Over a period of time, with proliferation of internal operational data and external data banks, risk analysts, market intelligence, rating analytics and other agencies aiding risk management evolve innovative tools in banks to develop more robust resilience. Some prove more effective.
Some redundant tools have to be phased out whereas some more are to be modified to suit the change in risk management architecture. In order to test whether a risk management tools possesses the degree of resilience to withstand risk shocks, stress testing by developing simulated risk exposure, will be essential.
With change in business priorities and increasing global connect, the complexity of risk is increasing. In order to better apprehend the impact of such market gyrations and de-risk the bank’s balance sheet, it will be essential to put systemic controls in place.
A constant prowl on the stress in risk is to be measured to take suitable measures to mitigate it and also plan to transform the policy framework and business dynamics to suit the changes in the work environment. More important will be to disseminate the assessment of stress culture among line management.
Stress testing system
In this context, development of data science and data analytics led to more use of stress testing as an institutionalized format to manage and assess resilience of tools of risk management. Stress testing is a simulation technique often used in articulating operational business to test its efficacy in the banking industry.
It is also used on asset and liability portfolios to determine their reactions to different financial situations – maturity profile of assets and liabilities. Additionally, stress tests are used to gauge how certain stressors will affect a bank, bank’s constituents such as a company, industry or specific portfolio. Stress tests are usually computer-generated simulation models that test hypothetical scenarios; however, highly customized stress testing methodology is also often utilized.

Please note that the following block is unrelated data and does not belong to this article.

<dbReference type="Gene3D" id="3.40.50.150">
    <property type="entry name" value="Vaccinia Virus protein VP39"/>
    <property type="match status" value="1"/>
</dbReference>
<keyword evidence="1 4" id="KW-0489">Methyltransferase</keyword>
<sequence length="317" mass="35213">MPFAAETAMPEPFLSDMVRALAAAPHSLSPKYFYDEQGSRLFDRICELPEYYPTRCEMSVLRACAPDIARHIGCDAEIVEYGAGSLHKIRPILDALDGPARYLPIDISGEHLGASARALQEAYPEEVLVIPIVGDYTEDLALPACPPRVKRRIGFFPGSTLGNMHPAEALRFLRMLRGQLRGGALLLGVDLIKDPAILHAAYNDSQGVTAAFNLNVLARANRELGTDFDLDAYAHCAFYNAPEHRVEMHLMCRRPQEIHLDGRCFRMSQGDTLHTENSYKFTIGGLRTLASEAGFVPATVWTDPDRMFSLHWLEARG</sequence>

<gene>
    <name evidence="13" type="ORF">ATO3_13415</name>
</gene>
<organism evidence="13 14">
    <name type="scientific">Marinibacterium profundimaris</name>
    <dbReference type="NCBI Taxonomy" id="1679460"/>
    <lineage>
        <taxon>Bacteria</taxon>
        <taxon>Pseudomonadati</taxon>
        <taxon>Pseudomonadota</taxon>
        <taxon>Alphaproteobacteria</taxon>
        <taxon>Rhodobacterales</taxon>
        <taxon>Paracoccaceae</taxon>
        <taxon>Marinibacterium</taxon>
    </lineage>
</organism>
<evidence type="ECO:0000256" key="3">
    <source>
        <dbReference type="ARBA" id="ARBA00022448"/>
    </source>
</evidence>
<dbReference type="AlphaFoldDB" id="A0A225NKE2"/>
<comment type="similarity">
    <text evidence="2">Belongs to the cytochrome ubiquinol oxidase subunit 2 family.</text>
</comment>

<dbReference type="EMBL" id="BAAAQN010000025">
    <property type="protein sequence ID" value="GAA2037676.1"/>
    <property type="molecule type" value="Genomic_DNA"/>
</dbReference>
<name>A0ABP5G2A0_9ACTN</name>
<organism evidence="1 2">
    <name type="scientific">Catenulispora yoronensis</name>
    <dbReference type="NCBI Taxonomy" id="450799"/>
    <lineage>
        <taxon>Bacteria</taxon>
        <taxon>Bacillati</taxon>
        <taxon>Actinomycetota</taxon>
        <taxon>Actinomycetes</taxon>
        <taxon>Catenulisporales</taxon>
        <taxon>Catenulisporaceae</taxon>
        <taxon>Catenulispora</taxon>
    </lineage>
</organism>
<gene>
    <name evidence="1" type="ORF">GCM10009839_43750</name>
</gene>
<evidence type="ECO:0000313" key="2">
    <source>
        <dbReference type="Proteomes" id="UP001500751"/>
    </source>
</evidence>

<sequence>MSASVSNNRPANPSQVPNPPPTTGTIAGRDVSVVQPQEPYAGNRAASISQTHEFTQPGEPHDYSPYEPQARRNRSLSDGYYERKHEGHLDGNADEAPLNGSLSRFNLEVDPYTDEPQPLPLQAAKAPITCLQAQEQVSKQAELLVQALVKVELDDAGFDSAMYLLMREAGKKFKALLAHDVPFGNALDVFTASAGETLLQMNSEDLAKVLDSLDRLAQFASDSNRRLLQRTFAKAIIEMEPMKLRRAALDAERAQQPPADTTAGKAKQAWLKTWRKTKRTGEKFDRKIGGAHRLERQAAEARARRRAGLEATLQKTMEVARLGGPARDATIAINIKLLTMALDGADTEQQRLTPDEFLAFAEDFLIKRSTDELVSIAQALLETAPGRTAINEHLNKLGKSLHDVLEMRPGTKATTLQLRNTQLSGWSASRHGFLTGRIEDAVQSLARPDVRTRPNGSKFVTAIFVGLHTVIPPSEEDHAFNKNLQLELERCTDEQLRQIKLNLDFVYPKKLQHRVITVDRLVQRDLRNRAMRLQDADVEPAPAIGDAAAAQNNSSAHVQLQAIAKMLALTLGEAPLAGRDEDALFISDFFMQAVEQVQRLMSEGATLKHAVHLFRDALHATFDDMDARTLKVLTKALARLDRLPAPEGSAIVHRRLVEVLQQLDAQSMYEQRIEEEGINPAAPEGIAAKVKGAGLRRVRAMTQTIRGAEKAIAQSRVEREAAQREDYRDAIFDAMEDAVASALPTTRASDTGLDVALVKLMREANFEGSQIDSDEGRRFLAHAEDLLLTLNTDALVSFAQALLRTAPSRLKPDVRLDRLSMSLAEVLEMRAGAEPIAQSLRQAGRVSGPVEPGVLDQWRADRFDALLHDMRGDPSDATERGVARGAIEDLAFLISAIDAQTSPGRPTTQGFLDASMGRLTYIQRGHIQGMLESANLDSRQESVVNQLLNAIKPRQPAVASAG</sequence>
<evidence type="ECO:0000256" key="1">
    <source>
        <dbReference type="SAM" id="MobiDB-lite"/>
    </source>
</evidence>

In investment portfolio management, stress testing is also commonly used for determining portfolio risk and setting hedging strategies to mitigate losses. Portfolio managers use internal proprietary stress testing programmes to manage and test their portfolios against market occurrences and potential events.
Asset and liability-matching stress tests are also widely used in business and investment management. Banks and their constituents/companies to ensure proper internal controls and procedures can use this format of stress testing. Retirement and insurance portfolios also greatly utilize stress testing to ensure efficient streams of cash flow and payout levels.
Basel Committee on stress testing
In 1996, the Basel Committee published criteria for the calculation of market risk capital requirements for banks using internal models. Stress testing has a significant position under these requirements, as well as in the draft amendments to the European Union directives.
Stress testing in draft directives is examined more closely in a consultation paper of the Committee of European Banking Supervisors (CEBS). The issue of stress testing is also being addressed by central banks through various specialist groups and organising conferences to disseminate better knowledge in risk management.
The entry of stress testing is to a large extent related to the introduction of models into bank risk management. The models themselves represent a simplification of reality and may be used to measure bank risks under certain assumptions. The assumptions differ depending on the particular model and the risk measured, though most models are based on the assumption of normal or ordinary development of risk factors.